Over dinner this week, my sister-in-law (Calla’s mother, and a fellow writer) and I discovered that we share a common fear: the bedtime story.
“Tell me a story,” Calla will say on nights when I babysit. She’ll look at me imploringly, tucked in her bed alongside her stuffed warthog and plush pygmy lemur.
This is when the cold sweat begins. “Will you help me tell it?” is my response, every time.
“Okay. Great. Once there was. . . a banana,” I’ll start, choosing my words haltingly. “A banana named Jim.”
Usually, at this point, Calla is staring at me, eagerly awaiting what spellbinding fate might befall an anthropomorphized fruit. “And then what?”
“Hmm. And then. . . and then. . .” I’ll stammer, before inevitably admitting defeat. “You know what? That’s a great question. Why don’t you tell me?”
In the tenth grade, I wrote a short story for my English class that was told from the point of view of a man on death row. The same year, I wrote another piece from the perspective of a little boy who heard voices. I followed that with yet another, about an inner city teenager who’d been kicked out of school. (Clearly, at fifteen, I was interested in exploring the darker side of the human experience.)
I received good marks on these stories at the time; still, they’re pieces that embarrass me now—full of vague details and street slang I didn’t know how to use.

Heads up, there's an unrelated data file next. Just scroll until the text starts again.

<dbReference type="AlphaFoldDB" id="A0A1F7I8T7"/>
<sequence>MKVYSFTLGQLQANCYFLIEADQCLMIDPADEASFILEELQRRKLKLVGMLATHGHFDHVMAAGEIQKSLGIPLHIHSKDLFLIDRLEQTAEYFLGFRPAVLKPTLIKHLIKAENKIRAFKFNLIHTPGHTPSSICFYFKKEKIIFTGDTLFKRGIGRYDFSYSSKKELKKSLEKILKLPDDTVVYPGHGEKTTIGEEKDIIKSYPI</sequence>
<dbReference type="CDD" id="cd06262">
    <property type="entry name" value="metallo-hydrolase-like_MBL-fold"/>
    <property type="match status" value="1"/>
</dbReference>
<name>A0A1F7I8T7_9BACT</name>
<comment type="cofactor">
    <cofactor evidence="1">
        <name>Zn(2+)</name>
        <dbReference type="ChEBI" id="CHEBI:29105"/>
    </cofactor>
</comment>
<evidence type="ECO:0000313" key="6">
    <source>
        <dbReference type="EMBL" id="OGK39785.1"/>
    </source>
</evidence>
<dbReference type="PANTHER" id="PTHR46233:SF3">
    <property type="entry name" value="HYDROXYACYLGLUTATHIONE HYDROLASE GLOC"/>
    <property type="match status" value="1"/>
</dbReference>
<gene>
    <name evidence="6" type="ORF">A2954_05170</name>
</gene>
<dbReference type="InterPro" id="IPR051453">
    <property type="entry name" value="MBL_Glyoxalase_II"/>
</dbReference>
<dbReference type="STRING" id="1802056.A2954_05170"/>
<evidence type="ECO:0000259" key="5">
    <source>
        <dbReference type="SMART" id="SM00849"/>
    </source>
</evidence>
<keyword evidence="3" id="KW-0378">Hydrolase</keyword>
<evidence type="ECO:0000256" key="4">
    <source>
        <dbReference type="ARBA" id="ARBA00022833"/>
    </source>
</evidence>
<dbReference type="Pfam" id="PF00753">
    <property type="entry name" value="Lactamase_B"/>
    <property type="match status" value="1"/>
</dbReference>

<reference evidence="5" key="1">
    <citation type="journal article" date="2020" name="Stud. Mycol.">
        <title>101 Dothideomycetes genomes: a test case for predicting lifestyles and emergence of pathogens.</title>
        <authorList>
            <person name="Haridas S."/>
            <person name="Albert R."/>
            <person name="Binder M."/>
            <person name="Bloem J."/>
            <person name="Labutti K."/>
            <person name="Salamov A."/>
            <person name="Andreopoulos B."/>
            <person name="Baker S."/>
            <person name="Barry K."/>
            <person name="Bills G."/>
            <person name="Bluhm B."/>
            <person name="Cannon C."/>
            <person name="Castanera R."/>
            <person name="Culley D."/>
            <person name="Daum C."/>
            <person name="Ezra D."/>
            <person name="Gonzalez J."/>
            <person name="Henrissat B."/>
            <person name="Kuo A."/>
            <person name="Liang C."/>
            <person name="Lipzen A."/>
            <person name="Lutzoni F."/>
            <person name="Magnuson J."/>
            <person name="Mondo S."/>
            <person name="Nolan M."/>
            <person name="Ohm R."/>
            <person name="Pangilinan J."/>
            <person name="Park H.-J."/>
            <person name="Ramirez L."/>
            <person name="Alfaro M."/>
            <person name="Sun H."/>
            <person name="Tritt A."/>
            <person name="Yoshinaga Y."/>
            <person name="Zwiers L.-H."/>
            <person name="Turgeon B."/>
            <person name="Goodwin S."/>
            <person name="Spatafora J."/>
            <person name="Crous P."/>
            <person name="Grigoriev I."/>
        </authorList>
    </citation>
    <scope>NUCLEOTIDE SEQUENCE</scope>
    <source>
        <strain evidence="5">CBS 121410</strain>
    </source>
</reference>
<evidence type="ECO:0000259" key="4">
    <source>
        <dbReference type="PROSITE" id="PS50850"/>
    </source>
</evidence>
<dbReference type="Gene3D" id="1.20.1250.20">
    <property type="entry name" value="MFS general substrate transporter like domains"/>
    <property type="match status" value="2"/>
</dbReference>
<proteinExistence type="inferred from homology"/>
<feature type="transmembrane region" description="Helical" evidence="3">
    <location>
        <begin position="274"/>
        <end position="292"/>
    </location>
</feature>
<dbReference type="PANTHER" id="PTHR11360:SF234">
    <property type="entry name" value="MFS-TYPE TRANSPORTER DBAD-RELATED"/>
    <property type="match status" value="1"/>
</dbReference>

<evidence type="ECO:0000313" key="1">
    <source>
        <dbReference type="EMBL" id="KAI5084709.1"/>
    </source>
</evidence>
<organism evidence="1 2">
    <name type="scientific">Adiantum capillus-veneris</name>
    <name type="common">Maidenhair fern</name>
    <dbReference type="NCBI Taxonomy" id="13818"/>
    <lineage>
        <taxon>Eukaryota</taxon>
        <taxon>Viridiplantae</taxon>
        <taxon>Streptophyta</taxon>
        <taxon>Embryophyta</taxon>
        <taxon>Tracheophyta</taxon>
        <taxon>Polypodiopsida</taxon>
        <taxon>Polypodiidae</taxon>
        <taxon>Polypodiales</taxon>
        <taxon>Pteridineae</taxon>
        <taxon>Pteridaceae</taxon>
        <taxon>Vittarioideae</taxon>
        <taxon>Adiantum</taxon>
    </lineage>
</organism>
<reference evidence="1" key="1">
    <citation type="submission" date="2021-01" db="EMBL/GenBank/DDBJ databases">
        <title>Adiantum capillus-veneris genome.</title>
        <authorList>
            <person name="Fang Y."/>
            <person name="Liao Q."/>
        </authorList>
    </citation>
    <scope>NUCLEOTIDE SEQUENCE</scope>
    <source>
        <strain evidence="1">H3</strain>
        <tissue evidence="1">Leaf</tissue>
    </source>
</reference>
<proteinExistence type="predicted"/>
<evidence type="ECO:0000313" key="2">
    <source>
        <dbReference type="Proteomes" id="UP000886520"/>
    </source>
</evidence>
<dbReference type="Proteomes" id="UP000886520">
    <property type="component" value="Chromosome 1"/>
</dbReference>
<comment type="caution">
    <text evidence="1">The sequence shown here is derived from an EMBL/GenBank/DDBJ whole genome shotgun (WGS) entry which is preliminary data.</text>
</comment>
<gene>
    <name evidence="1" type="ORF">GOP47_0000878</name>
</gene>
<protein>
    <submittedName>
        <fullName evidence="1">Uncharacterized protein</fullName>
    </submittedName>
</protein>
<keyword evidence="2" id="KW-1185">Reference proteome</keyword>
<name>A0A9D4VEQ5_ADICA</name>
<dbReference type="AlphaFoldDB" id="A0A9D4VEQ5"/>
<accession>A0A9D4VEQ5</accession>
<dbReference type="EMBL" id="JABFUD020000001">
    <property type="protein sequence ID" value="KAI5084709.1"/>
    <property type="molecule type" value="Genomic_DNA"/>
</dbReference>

These were stories I didn’t know how to tell.
Today, as a writer, I still doubt my story-telling abilities. Essays, I can handle. Interviews are no problem. But a story is a different animal.
I once overheard a college classmate of mine wonder aloud, “do you have to live like a rock star in order to be a good writer?”
At the time, I understood exactly what he meant. We were being told in our workshops to write what we knew. But in order to tell good stories, did this mean we had to live them first?
There came a time last summer when, in the midst of a sort of quarter-life crisis, I decided to prioritize adventure above (almost) all other things. Whenever I was invited out—or presented with a new experience, big or small—I resolved to say yes.
As I’ve shared with you at times here, the results of that decision have often come at the expense of comfort. I can’t think of a more tumultuous time in my life, but then again, I can’t think of a period more exhilarating, either.
My friend Megan sent me a quote yesterday morning from Barbara Kingsolver’s The Poisonwood Bible, which reads, in part: “to live. . . is to acquire the words to a story.”
Yes. At the very least, what I’m doing now is collecting stories. “Sometimes,” I told Megan,” I’m so interested in certain emotions that I’ll put myself in situations—even if they’re uncomfortable—just so I’ll know what they feel like.”
If I live them, I’ll be able to write about them. Share them. Use them.
Whether or not this will improve the quality of my bedtime stories remains to be seen.